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About World Vision
W o r l d V is io n is a Christian humanitarian organization
dedicated to working with children, families, and their communities
worldwide to reach their full potential by tackling the causes of
poverty and injustice. Motivated by our faith in Jesus Christ, World
Vision serves alongside the poor and oppressed as a demonstration of
God’s unconditional love for all people. We see a world where each
child experiences “fullness of life” as described in John 10:10. And we
know this can be achieved only by addressing the problems of poverty
and injustice in a holistic way. That’s how World Vision is unique:
We bring 60 years of experience in three key areas needed to help
children and families thrive: emergency relief, long-term development,
and advocacy. And we bring all of our skills across many areas of
expertise to each community we work in, enabling us to care for
children’s physical, social, emotional, and spiritual well-being.

Partnering with World Vision provides tangible ways to honor


God and put faith into action. By working, we can make a lasting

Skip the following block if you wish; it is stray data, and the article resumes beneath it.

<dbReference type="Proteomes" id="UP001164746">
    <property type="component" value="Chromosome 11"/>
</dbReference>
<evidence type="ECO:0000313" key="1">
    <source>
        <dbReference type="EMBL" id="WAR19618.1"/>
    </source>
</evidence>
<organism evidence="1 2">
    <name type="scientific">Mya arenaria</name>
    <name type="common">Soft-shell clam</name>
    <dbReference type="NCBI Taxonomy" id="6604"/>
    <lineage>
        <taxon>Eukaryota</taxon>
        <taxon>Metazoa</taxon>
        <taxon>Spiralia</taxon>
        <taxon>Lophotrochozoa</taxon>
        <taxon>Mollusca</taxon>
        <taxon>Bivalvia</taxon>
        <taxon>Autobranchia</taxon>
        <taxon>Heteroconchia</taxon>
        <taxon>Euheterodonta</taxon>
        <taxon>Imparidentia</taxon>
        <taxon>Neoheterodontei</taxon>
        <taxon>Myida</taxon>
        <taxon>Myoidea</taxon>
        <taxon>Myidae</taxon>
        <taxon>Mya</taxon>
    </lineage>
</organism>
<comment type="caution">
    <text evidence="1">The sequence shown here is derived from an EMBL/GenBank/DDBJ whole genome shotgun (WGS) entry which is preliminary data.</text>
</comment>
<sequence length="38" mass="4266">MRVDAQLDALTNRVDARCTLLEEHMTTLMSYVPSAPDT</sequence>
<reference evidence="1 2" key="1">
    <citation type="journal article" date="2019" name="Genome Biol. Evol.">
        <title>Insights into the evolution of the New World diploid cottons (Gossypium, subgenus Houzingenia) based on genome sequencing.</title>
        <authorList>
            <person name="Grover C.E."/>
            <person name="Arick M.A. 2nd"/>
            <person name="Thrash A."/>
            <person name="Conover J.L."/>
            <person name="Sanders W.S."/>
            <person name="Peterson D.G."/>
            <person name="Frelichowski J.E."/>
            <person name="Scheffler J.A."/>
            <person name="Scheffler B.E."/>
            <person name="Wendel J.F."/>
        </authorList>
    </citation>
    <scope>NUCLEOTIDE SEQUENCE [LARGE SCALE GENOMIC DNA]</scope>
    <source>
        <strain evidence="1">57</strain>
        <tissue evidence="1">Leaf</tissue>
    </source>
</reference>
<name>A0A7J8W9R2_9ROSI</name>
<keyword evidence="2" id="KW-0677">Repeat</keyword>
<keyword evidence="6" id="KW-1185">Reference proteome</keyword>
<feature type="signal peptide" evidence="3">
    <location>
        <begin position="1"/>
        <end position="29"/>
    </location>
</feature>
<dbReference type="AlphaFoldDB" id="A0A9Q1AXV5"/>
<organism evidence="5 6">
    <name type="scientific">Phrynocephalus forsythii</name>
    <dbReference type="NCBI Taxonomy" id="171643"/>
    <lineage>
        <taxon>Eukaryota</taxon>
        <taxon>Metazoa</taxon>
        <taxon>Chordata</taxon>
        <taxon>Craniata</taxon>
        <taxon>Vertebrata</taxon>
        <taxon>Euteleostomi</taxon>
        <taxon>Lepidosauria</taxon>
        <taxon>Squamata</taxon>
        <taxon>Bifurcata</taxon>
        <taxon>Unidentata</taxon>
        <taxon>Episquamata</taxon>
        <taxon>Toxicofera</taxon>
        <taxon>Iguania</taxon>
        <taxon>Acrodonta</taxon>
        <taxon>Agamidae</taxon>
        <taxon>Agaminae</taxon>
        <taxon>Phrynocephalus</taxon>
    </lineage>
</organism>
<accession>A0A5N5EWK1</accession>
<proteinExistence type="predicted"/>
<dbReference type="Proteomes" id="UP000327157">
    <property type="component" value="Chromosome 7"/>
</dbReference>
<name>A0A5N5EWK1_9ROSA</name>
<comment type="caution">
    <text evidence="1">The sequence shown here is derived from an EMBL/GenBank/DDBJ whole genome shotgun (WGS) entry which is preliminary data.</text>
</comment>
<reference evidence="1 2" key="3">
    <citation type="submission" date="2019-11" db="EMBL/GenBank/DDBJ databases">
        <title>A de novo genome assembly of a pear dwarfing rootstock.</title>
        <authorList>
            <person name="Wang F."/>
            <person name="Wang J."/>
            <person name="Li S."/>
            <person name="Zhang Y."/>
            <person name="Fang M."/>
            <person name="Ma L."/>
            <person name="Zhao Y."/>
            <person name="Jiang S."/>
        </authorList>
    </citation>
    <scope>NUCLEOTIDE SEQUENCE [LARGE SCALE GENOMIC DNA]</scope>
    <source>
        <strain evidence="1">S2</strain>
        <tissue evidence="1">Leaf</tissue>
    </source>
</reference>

difference in the lives of children and families who are struggling to
overcome poverty. To find out more about how you can help, visit
www.worldvision.org.

About World Vision Resources


E nding gl o b a l po v erty and injustice begins with education:
understanding the magnitude and causes of poverty, its impact on
human dignity, and our connection to those in need around the world.

World Vision Resources is the publishing ministry of World Vision.


World Vision Resources educates Christians about global poverty,
inspires them to respond, and equips them with innovative resources
to make a difference in the world.

For more information about our


resources, contact:
World Vision Resources
Mail Stop 321
P.O. Box 9716
Federal Way, WA 98063-9716
Fax: 253-815-3340
wvresources@worldvision.org
www.worldvisionresources.com